Raheem shares his insights and the gambling odds for the Suns-Nuggets playoff series on April 29. Host: Raheem Palmer Associate Producer: Chris Sutton Production Supervision: Steve Ceruti Check out all of Raheem's best bets for 'The Hundred' at the ringer.com! https://www.theringer.com/nba/23663802/the-hundred-best-nba-bets-lines-odds-gambling Learn more about your ad choices. Visit podcastchoices.com/adchoices
The East Coast Bias boys start by reviewing what led to the Bucks' collapse against the Heat (1:00). Then, they preview Grizzlies-Lakers and Kings-Warriors, and Raheem shares tonight's pick for The Hundred (15:00). Finally, they run through the second-round series and reveal how they plan to bet each one (18:00). Hosts: John Jastremski, Joe House, and Raheem Palmer Producer: Mike Wargon Additional Production Supervision: Steve Ceruti Learn more about your ad choices. Visit podcastchoices.com/adchoices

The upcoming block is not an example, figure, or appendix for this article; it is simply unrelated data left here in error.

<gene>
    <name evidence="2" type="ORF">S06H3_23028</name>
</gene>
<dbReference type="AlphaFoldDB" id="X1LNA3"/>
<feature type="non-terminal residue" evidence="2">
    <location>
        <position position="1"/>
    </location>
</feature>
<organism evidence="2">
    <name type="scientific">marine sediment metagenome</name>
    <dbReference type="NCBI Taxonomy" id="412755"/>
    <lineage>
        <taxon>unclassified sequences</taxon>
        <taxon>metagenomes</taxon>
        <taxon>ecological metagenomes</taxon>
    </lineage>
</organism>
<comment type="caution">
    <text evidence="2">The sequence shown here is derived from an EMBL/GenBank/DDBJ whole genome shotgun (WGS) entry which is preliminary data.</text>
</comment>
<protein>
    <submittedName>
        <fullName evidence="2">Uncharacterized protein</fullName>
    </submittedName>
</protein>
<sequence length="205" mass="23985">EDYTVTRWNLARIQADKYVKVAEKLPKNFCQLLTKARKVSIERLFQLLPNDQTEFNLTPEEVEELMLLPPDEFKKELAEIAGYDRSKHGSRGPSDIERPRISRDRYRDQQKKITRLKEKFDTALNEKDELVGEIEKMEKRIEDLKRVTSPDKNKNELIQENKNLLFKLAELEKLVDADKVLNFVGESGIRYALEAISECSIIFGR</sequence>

Raheem shares his insights and the gambling odds for Celtics-Hawks Game 6 on April 27. Host: Raheem Palmer Producer: Mike Wargon Additional Production Supervision: Steve Ceruti Learn more about your ad choices. Visit podcastchoices.com/adchoices
Raheem shares his insights and the gambling odds for the Lakers-Grizzlies, Knicks-Cavaliers, and Heat-Bucks games on April 26. Host: Raheem Palmer Associate Producer: Stefan Anderson Production Supervision: Steve Ceruti Check out all of Raheem's best bets for The Hundred at theringer.com! Learn more about your ad choices. Visit podcastchoices.com/adchoices
Things just keep on making sense folks! We say goodbye to a beloved character, Gabe goes rogue and RusselBruh starts a holy war. Patreon: https://www.patreon.com/Gofloatpod Insta: https://bit.ly/2IHgNIt Twitter: https://bit.ly/2H337qu Theme song: Severe Tire Damage by Kevin MacLeod: https://bit.ly/2ICU0h2 Logo Design by Tori Russell: https://torirussell.com/